Calgary

Alberta files defence in B.C.'s court challenge of 'turn off the taps' legislation

In late May, the B.C. government went to court to stop Alberta's law to restrict oil and gas shipments to the province in retaliation for their efforts to block the Trans Mountain pipeline project.

B.C. went to court in late May to stop Alberta's law to restrict oil and gas shipments to the province

Bill 12 — Alberta's Preserving Canada's Economic Prosperity Act — has not yet been proclaimed into law. In this file photo, a ship receives its load of oil from the Kinder Morgan Trans Mountain Westridge loading dock in Burnaby, B.C. (Jonathan Hayward/Canadian Press)

The Province of Alberta filed a statement of defence to British Columbia's court challenge of Alberta's "turn off the taps" legislation.

In late May, the B.C. government went to court to stop Alberta's law to restrict oil and gas shipments to the province in retaliation for their efforts to block the Trans Mountain pipeline project.

The project, which would carry Alberta bitumen through B.C. to the coast, has pitted the two NDP-led governments against each other for months.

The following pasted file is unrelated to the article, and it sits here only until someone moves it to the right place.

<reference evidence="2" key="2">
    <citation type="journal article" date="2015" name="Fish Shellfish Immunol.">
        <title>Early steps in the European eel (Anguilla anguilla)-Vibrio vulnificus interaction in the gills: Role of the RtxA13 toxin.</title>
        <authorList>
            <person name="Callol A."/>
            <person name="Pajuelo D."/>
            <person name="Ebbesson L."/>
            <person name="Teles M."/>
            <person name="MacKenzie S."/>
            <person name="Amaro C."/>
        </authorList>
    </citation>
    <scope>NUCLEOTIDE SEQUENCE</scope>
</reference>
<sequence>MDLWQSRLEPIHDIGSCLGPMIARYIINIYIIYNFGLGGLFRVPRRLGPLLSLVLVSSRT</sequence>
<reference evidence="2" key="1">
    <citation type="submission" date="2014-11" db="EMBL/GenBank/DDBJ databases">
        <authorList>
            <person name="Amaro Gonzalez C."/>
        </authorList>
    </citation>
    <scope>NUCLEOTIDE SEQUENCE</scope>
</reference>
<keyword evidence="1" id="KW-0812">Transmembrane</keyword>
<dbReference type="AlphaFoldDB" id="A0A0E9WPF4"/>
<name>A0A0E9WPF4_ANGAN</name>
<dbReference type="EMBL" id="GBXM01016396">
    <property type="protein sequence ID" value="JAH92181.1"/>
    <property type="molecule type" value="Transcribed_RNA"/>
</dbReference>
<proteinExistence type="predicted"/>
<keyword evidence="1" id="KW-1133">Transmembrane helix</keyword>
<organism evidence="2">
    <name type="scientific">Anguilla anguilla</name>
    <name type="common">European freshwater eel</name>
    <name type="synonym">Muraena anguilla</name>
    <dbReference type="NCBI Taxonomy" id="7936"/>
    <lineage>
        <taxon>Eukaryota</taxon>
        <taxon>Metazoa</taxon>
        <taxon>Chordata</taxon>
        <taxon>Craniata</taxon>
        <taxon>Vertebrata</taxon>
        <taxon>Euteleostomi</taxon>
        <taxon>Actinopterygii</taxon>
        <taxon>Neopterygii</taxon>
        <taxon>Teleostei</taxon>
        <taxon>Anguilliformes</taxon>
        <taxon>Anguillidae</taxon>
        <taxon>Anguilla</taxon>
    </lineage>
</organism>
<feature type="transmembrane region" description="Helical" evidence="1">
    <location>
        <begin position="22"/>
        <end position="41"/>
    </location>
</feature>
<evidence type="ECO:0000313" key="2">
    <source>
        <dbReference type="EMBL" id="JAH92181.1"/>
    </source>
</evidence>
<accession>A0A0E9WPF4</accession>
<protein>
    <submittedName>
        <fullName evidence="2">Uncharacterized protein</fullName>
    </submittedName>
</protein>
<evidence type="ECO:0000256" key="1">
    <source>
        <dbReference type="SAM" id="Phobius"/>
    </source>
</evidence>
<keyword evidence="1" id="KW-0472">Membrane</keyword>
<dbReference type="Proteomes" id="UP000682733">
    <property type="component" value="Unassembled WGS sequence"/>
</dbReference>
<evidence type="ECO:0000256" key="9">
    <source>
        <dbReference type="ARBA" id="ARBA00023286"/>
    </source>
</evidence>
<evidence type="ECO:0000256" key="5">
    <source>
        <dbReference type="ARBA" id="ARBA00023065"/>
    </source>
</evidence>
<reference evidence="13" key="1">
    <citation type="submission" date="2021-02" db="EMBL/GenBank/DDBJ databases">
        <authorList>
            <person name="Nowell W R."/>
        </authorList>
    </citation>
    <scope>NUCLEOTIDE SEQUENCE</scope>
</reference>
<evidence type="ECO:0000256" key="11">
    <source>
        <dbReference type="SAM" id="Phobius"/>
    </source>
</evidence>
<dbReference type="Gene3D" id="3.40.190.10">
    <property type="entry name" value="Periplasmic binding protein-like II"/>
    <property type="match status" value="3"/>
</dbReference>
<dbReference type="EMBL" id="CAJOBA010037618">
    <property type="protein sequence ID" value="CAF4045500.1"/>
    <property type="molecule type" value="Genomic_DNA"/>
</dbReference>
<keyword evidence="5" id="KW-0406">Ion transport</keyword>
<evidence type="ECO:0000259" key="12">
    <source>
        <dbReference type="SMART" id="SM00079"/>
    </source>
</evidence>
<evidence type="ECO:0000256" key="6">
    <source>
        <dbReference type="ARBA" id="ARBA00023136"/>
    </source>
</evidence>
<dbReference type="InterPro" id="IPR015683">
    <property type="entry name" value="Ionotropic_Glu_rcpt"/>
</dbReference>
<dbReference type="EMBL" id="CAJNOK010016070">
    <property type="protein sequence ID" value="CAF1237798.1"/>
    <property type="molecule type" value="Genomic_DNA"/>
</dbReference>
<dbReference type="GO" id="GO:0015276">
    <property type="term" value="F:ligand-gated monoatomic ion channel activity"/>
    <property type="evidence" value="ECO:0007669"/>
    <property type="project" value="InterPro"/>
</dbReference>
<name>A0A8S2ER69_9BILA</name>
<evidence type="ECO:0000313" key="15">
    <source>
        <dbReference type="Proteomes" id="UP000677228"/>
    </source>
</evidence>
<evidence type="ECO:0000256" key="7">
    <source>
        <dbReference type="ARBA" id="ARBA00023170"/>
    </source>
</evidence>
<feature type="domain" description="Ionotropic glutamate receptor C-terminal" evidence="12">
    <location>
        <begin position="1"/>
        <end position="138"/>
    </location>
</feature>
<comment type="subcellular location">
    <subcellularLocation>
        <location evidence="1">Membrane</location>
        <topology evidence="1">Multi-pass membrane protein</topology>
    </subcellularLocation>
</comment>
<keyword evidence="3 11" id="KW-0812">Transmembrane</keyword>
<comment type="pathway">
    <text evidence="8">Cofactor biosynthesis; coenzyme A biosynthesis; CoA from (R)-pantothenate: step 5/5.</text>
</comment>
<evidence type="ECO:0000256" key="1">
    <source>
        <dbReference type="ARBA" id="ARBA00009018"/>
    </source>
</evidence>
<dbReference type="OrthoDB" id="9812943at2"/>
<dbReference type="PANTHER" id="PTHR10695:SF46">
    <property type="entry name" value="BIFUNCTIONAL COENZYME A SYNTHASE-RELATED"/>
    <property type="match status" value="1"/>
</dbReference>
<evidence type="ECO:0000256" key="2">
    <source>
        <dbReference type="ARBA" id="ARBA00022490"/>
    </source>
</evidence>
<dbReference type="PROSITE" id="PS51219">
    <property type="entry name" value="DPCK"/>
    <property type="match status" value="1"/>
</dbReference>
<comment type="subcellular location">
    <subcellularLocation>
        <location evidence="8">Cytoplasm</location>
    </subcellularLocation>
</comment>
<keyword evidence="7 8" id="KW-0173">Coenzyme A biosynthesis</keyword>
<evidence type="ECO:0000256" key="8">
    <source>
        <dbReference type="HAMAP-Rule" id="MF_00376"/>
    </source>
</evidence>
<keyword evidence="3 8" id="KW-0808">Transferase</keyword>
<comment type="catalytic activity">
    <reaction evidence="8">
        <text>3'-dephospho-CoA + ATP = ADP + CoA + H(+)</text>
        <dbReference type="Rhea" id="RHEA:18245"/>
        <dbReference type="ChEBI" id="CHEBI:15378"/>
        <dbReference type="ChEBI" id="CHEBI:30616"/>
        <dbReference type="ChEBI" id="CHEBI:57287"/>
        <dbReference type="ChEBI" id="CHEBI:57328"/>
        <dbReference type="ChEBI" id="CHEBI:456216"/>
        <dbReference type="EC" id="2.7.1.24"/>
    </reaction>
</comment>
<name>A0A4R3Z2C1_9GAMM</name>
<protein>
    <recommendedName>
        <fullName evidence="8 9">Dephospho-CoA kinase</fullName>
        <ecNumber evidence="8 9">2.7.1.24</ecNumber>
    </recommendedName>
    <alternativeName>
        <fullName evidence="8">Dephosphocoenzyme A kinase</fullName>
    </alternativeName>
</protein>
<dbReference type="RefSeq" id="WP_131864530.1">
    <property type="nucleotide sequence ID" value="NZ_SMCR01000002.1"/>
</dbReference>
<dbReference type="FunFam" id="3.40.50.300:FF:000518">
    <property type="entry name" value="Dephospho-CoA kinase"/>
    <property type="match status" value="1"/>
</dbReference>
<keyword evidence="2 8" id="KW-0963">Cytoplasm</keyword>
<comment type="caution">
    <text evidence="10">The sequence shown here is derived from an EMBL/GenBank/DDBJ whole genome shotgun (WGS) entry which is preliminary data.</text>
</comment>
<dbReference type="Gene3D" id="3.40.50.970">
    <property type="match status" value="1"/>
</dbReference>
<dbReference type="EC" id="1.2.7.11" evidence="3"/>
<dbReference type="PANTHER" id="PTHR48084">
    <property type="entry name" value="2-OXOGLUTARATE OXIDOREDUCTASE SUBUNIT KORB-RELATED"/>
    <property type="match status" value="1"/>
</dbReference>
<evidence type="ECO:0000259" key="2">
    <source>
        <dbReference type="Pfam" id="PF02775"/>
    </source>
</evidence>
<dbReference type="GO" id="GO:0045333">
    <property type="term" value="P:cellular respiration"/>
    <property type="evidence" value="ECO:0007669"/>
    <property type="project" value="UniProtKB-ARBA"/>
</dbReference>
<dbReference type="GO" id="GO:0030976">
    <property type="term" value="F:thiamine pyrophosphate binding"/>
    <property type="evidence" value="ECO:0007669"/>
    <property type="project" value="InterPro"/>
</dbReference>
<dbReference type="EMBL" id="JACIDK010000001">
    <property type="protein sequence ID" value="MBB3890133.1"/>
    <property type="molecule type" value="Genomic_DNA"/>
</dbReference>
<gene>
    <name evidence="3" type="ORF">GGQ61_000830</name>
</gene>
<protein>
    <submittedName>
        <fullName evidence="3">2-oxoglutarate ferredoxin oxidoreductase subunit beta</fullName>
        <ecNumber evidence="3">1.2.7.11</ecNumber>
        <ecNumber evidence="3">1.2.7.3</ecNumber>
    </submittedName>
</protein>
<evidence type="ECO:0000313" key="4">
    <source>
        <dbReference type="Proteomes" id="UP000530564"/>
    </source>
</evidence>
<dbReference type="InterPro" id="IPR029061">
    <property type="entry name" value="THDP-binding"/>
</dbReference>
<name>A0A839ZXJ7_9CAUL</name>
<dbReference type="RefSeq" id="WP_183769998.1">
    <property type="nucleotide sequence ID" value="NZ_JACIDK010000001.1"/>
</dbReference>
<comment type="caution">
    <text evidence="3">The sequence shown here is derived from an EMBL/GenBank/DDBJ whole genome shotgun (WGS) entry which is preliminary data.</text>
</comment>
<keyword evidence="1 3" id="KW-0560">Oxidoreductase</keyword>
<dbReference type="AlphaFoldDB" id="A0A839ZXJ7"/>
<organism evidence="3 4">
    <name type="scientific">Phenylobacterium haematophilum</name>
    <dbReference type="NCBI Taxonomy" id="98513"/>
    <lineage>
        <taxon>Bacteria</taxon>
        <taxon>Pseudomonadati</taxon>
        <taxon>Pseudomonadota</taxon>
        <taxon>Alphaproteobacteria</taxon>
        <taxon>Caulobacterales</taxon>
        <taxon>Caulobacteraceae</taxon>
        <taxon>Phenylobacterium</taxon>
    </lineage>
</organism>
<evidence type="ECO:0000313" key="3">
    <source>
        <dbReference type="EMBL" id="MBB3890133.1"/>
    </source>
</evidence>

In court documents filed Friday in Calgary, Alberta argues that B.C.'s lawsuit is without merit.

The legal documents say B.C.'s claim is speculative and hypothetical because Bill 12 — Alberta's Preserving Canada's Economic Prosperity Act — has not been enforced yet.

"In answer to the entire Statement of Claim, Bill 12 has not been proclaimed and is not in force," the court document said.

Alberta also argues that the lawsuit is an "abuse of process."

"There are no rights of B.C. that would be affected by Bill 12 and B.C. is not the 'guardian of the public interest' in connection with the issues raised by the statement of claim," the document said.

Alberta is asking the judge in the case to dismiss B.C's lawsuit in early August. 

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